Biography: Tamarind Lithography Workshop, Inc. (TLW) was founded in Los Angeles in 1960 as a means to "rescue" the dying art of lithography. Fully funded by the Ford Foundation until it became affiliated with the University of New Mexico in 1970, founding director June Wayne, together with Associate Director Clinton Adams and Technical Director Garo Antreasian, established multiple long-range goals.
They aimed to create a pool of master artisan-printers in the United States by training apprentices, to develop a group of American artists of diverse styles into masters of this medium, to habituate each artist and artisan to intimate collaboration so that each becomes responsive and stimulating to the other in the work situation encouraging both to experiment widely and extend the expressive potential of the medium, to stimulate new markets for the lithograph, to plan a format to guide the artisan in earning his living outside of subsidy or total dependence on the artist's pocket, and to restore the prestige of lithography by actually creating a collection of extraordinary prints.
When considerable progress toward the achievement of these goals had been made after ten years in Los Angeles, it was clear that the innovative programs developed at TLW were filling a void. With Wayne's resignation as director and the end of the third Ford Foundation grant, TLW needed a new home. TLW moved to Albuquerque, New Mexico, where it became Tamarind Institute, a division of the College of Fine Arts of the University of New Mexico, under the directorship of Clinton Adams who served in that capacity until 1985 when Marjorie Devon was appointed director.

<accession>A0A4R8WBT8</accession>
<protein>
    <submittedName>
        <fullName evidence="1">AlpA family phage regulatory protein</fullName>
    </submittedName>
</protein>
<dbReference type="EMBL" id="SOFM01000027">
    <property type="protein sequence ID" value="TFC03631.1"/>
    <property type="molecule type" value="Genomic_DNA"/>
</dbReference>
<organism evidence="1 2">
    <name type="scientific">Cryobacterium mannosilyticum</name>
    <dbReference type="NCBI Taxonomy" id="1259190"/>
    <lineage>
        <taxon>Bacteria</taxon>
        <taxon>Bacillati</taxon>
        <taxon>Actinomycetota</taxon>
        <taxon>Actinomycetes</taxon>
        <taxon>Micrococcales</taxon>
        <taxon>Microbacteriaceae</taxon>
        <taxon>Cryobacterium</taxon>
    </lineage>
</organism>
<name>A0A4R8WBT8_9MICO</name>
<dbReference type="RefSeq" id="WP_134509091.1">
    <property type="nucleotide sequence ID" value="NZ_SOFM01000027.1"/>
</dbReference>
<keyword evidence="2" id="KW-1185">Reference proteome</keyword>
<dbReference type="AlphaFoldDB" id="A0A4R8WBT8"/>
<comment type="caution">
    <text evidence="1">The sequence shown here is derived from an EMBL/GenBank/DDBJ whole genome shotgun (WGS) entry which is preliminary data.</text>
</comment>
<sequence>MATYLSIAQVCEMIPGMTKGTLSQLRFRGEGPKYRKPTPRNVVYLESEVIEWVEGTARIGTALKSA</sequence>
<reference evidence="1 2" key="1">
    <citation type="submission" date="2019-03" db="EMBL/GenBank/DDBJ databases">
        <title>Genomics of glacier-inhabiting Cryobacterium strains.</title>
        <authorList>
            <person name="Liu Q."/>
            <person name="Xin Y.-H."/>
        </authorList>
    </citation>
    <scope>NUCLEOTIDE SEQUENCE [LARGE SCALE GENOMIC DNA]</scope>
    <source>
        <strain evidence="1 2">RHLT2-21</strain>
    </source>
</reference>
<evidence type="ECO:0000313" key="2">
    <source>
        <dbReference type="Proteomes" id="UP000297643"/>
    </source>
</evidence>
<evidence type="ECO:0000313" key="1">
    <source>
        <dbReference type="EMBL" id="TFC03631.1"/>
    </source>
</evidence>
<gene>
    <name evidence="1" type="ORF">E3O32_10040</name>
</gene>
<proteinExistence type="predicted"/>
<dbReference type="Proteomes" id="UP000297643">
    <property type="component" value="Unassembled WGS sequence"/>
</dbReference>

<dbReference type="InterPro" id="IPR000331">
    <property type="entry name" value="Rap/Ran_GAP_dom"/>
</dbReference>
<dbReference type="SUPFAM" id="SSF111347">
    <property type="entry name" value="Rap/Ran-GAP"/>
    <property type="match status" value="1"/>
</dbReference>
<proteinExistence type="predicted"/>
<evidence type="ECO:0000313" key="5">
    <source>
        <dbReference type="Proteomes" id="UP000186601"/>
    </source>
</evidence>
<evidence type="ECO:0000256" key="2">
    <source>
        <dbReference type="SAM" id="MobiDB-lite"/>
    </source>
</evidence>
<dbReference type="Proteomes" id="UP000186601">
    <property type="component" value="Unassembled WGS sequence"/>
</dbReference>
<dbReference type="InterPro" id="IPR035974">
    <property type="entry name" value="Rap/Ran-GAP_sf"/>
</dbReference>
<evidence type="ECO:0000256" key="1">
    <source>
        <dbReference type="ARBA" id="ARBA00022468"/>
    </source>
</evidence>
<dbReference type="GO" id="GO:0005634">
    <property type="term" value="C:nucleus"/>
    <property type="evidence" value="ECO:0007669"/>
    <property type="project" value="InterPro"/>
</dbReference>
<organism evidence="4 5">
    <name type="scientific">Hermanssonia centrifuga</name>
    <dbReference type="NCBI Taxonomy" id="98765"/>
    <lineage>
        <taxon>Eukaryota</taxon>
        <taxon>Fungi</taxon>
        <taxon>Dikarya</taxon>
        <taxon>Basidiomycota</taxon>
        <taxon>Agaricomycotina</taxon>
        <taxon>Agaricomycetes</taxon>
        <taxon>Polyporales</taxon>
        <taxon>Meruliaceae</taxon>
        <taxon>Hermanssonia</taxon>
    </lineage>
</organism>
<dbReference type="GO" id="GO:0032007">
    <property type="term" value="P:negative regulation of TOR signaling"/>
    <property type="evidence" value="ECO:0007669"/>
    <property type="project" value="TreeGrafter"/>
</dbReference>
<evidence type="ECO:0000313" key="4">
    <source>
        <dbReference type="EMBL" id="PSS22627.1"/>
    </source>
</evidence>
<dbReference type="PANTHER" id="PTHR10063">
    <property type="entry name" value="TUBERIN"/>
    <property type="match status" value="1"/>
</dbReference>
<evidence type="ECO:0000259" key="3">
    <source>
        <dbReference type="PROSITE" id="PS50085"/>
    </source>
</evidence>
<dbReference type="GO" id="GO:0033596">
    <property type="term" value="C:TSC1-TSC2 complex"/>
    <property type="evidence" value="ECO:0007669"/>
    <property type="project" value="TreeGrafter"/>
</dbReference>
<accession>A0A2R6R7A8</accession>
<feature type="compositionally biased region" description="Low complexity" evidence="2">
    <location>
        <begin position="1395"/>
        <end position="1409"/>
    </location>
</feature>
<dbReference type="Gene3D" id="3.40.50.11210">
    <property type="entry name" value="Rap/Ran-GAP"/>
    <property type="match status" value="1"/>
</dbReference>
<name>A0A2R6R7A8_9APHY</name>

Tamarind Institute continues its programs of education, research, and creative projects with partial funding from the university. Tamarind also depends heavily upon revenue from contract printing and the sale of lithographs it publishes to support the costs associated with its educational and artistic programs. Grants from a number of federal and philanthropic sources have funded the Institute's many special projects, including a variety of international programs which have been developed over the past decade.
The Tamarind Archives, housed in the Center for Southwest Research at Zimmerman Library at UNM, are another source of information about Tamarind Lithographic Workshop and Tamarind Institute. There are two series: Administrative Files, papers and correspondence relative to the establishment of the TLW in Los Angeles, continuing throughout the decade that the Workshop was located in Los Angeles (1960-70); and Research and Publications from TLW and TI, including research notes, manuscript material, and publications.
Text courtesy of Tamarind Institute http://tamarind.unm.edu